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Exclamation Netflix vs the World

Netflix is a VOD killer and a subscription service with exclusive content that no Canadian TV station can broadcast (even if it wanted to). I don't think of Netflix as a TV station because I can't get it without using the Internet. I am currently watching TMN and TMN On Demand through Rogers Cable TV, without needing the Internet to do so. Netflix is offering a different service and most Canadian companies will never be willing to compete with Netflix at such a low price point of $8 (without the need to subscribe to a TV service as well).

Netflix uses the Internet to sidestep the CRTC and its cronies. Now, it's up to the CRTC to figure out a way to keep Netflix in line, even though it's only an online subscription service with some exclusive content. The longer the CRTC waits, the stronger Netflix can become.

If Netflix can reach the 5 million Canadian subscribers mark, it then might be too late for the CRTC to stop Netflix from having enough power to lockup even more exclusive content. First you get the subscribers, then you get the money, then you get the power to steal all the hot mistresses and girlfriends away from the Canadian CEOs.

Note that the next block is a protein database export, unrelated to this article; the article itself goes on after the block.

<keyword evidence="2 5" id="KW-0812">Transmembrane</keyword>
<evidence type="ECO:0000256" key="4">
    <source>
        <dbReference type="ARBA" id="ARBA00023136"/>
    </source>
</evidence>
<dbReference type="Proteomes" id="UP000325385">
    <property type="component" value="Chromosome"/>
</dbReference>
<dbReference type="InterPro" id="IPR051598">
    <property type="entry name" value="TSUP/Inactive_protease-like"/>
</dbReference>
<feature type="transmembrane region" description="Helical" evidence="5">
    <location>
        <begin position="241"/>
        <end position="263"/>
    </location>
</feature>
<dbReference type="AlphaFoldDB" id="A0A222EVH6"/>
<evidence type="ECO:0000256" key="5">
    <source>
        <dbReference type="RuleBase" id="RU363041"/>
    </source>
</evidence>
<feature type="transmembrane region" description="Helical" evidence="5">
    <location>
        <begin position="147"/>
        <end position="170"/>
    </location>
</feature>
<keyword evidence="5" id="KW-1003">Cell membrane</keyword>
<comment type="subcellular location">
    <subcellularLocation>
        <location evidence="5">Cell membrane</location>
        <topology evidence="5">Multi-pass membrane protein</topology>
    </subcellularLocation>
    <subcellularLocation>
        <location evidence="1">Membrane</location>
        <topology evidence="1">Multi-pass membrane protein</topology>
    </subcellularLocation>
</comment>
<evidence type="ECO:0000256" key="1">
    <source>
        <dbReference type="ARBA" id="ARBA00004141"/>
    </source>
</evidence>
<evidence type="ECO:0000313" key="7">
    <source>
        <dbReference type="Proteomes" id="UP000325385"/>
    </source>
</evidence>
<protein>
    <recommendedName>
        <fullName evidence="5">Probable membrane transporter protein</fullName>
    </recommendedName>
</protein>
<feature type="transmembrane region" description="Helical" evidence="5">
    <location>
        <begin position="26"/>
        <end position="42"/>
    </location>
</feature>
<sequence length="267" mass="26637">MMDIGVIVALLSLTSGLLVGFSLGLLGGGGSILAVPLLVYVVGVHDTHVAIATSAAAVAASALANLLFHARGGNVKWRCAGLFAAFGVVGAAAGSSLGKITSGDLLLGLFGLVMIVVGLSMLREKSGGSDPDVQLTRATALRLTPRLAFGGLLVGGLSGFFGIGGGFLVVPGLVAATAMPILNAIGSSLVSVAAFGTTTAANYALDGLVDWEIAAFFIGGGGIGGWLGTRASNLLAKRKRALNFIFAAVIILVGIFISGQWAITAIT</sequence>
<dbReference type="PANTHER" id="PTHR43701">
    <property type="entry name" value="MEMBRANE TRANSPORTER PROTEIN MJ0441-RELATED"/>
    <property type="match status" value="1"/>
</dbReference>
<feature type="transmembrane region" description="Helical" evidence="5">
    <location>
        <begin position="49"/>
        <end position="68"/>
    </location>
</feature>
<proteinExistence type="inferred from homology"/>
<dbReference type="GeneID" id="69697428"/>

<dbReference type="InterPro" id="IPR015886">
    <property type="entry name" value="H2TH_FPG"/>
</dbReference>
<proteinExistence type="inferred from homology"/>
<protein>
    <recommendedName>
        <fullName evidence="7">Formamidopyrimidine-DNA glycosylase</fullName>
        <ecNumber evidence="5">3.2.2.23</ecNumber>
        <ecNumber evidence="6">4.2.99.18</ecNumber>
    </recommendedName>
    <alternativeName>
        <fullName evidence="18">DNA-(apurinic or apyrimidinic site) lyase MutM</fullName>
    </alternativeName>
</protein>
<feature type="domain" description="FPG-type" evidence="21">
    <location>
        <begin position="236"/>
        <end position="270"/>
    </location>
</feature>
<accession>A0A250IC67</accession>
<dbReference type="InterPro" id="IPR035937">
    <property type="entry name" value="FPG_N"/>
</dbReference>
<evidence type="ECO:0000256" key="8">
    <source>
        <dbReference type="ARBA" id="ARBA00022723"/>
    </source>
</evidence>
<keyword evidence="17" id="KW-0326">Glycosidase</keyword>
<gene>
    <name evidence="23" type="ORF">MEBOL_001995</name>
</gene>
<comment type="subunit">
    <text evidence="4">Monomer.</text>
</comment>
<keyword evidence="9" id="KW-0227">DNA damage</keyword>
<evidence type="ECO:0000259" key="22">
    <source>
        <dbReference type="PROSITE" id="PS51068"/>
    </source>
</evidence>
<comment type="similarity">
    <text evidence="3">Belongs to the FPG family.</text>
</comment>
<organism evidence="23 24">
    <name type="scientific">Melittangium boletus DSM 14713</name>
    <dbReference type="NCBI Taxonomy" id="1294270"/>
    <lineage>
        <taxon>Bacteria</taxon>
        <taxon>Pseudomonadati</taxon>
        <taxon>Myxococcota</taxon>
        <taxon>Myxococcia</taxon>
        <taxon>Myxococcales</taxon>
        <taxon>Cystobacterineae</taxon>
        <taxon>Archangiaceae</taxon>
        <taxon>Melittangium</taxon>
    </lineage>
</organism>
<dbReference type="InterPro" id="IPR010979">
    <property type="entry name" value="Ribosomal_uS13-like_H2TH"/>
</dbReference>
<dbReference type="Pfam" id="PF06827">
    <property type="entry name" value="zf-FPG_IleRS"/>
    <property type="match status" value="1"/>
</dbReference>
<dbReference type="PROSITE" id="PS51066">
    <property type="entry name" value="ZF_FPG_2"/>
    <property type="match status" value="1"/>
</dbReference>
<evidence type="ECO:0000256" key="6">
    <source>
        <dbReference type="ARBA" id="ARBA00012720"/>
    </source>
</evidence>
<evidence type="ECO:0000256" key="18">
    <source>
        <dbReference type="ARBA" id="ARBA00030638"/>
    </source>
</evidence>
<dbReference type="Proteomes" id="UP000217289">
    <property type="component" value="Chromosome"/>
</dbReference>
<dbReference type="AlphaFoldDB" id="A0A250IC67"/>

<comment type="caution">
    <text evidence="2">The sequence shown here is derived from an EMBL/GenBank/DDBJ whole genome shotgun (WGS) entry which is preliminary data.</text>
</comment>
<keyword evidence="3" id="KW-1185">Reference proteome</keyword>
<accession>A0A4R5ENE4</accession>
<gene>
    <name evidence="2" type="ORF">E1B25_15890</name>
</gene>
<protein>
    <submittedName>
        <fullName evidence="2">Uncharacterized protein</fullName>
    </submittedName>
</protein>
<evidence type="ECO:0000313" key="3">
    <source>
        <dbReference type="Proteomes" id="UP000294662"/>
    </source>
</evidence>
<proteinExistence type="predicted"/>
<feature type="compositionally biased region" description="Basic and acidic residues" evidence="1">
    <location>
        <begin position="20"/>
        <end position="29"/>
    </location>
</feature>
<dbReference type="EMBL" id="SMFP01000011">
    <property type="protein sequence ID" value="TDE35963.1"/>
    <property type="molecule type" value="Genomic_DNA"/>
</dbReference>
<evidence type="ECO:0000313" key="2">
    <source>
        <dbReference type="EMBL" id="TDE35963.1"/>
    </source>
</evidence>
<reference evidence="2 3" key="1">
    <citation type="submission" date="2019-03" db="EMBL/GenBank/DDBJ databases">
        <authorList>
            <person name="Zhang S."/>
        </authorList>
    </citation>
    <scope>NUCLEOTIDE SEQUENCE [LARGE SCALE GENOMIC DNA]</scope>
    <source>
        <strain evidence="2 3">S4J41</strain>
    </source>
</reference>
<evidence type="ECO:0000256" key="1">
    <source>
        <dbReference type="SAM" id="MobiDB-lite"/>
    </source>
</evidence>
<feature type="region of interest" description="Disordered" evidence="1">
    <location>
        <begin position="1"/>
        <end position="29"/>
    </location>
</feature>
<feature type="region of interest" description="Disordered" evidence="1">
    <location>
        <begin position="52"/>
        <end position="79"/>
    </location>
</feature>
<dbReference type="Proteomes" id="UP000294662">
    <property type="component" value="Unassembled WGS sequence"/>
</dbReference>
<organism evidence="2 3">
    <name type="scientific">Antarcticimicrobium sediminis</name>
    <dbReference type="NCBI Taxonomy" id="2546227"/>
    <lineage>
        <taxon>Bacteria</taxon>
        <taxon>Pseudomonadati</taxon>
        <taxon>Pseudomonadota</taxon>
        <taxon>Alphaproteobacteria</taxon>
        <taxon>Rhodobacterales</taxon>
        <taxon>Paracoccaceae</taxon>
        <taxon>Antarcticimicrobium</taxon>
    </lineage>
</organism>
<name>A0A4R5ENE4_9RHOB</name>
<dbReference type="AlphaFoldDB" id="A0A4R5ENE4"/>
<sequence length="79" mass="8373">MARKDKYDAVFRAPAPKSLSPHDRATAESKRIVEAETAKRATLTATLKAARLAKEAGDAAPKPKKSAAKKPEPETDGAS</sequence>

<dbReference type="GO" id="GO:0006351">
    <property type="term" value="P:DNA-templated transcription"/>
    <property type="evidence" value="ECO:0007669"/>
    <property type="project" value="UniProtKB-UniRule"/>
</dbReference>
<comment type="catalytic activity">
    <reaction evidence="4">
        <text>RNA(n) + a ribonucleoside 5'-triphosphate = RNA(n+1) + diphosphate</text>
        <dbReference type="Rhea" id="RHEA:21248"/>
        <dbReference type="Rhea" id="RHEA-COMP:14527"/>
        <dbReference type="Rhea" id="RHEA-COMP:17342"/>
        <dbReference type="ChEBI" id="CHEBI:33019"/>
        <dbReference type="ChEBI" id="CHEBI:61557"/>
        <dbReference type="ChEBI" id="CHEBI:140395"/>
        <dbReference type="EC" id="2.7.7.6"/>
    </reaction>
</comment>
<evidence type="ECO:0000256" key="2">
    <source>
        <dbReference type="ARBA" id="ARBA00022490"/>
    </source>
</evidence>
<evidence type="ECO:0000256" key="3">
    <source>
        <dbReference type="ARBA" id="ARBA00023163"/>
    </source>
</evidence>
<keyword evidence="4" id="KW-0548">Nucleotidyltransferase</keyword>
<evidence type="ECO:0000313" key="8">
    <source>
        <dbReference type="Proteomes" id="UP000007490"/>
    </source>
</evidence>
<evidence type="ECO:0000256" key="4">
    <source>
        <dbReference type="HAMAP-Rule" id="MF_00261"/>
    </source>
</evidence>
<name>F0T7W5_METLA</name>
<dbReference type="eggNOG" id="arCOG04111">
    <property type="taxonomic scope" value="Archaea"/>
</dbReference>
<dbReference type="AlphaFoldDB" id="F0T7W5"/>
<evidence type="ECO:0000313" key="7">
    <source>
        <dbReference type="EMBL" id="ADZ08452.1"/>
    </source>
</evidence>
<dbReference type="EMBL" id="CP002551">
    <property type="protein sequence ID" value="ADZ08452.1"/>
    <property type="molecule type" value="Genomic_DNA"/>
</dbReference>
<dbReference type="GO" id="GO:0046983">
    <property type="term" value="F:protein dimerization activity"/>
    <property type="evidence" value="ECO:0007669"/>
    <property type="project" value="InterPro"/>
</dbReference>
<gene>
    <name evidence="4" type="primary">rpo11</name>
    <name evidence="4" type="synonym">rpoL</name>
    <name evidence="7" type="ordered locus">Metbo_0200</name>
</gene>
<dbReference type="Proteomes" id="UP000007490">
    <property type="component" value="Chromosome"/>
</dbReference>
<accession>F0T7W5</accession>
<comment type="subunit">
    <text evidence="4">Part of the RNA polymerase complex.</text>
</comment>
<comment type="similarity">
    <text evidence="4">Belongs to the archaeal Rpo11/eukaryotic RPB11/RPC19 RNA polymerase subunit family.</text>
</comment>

-------------

As for Blockbuster Canada (and even Rogers Plus), you will notice if you check its store shelves, that it carries many DVDs and Blu-rays from America (USA UPCs), rather than the Canadian versions that other Canadian stores carry. It doesn't happen that often, but still often enough to realize that it must have better options than some of its Canadian competitors (like Zip.ca). Zip and other Canadian companies are often encouraged to buy from Canadian suppliers, whereas Blockbuster Canada seems to avoid this restrictive practice quite often.